appeared in "Trust and Verify", VERTIC , London 1997

New developments in "Open Skies"

Hartwig Spitzer
Universität Hamburg
Arbeitsgruppe für Naturwissenschaft und Internationale Sicherheit (CENSIS)

On June 17 and 18, 1997 Hungary (as a lead nation) and Romania performed two joint Open-skies trial flights over Bosnia and Hercegovina. This was one of the voluntary confidence building measures foreseen under Article 2 of the Dayton Agreement. It involved representatives of the State of Bosnia and Hercegovina and from the three ethnic "entities" as well as international observers. Aerial photographs taken from military sites of the three entities were shared among them. It was the first time since NATO took over control of the airspace over Bosnia that aerial photographs of their mutual territories became available to the parties. The flights were carried out in a cooperative atmosphere. It is expected that further Open-Skies trial flights over Bosnia will follow during this year, carried out by Romania and potentially also the United States and Germany as lead nations. This might pave the way for a more permanent Open-Skies regime for the region.

It is little known that a bilateral Open-Skies Agreement between Hungary and Romania is successfully in force since 1992. In contrast, the multilateral Open-Skies Treaty, which has 27 state parties, still waits for entry into force. The pending ratification procedures in the Ukrainian Rada and the Russian Duma are hoped to take place this fall. Many previous hopes in this direction failed. However, there are some positive indications: The Russian Ministry of Defense gave the go-ahead - after a standstill of more than one year - for a new round of bilateral trial flights under the rules of the Treaty. On the Ukrainian side their Open-Skies aircraft, a twin engine Antonov 30 with a flight range of less than 1500km, was taken to the United States earlier this year. This flight required a spectacular "island-hopping" with four stopovers. It covered US sites on the East Coast including Cap Canaveral.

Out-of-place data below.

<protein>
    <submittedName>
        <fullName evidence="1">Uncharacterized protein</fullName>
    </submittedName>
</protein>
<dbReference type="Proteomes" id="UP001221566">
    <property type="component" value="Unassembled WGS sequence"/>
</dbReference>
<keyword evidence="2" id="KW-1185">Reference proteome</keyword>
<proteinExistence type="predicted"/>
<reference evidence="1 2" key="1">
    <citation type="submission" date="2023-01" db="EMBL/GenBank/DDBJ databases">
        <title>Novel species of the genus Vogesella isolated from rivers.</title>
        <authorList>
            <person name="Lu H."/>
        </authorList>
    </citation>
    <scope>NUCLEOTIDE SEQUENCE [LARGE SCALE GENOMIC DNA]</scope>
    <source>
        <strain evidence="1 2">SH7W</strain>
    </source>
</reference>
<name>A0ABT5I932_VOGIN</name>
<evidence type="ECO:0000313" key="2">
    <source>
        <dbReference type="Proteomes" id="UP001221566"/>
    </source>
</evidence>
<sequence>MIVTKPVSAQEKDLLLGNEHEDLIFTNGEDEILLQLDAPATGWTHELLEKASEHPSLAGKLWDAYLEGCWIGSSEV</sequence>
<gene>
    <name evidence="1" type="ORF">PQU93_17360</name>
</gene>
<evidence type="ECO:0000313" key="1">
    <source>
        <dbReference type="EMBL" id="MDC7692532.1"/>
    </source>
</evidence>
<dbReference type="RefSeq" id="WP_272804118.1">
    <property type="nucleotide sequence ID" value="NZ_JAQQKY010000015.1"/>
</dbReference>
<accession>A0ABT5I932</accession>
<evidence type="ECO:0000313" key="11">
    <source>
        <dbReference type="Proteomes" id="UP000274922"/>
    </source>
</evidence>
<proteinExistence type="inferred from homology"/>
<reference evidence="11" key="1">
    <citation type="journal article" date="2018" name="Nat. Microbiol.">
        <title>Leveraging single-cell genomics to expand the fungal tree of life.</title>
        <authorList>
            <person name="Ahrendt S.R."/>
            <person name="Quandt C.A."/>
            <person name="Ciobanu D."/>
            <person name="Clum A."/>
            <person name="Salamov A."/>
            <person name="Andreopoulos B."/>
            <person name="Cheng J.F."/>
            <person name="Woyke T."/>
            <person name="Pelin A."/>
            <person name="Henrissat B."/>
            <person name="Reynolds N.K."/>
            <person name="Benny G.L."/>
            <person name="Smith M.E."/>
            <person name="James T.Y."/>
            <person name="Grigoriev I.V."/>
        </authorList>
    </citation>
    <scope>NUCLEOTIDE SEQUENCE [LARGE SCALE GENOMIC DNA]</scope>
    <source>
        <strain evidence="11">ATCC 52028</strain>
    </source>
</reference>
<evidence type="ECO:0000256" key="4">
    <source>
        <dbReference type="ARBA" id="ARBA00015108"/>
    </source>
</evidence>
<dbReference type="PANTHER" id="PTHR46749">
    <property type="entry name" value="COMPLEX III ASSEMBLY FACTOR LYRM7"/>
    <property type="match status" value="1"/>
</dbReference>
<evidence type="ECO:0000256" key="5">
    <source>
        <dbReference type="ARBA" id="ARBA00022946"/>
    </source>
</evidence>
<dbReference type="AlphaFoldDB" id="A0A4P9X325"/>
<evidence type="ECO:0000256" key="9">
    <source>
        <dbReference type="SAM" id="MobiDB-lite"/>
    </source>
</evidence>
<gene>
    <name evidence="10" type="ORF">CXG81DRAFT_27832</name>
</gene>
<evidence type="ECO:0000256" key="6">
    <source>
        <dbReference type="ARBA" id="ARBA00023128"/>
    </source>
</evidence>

Beyond the Northern Hemisphere the Open-Skies idea is taking ground in South America. The United States have been promoting the idea in a tacit but persistent way. It was agreed to display the US Open-Skies aircraft at a major airshow in Santiago de Chile in March 1998, concurrent with a meeting of the Latin American Defense Ministers. The US will also offer to bring their Open-Skies aircraft to all capitals interested. South American Defense Ministers have declared confidence building measures to be among their priorities. It is said that at least four or five South American states are interested to consider bilateral or trilateral Open-Skies arrangements with their neighbours.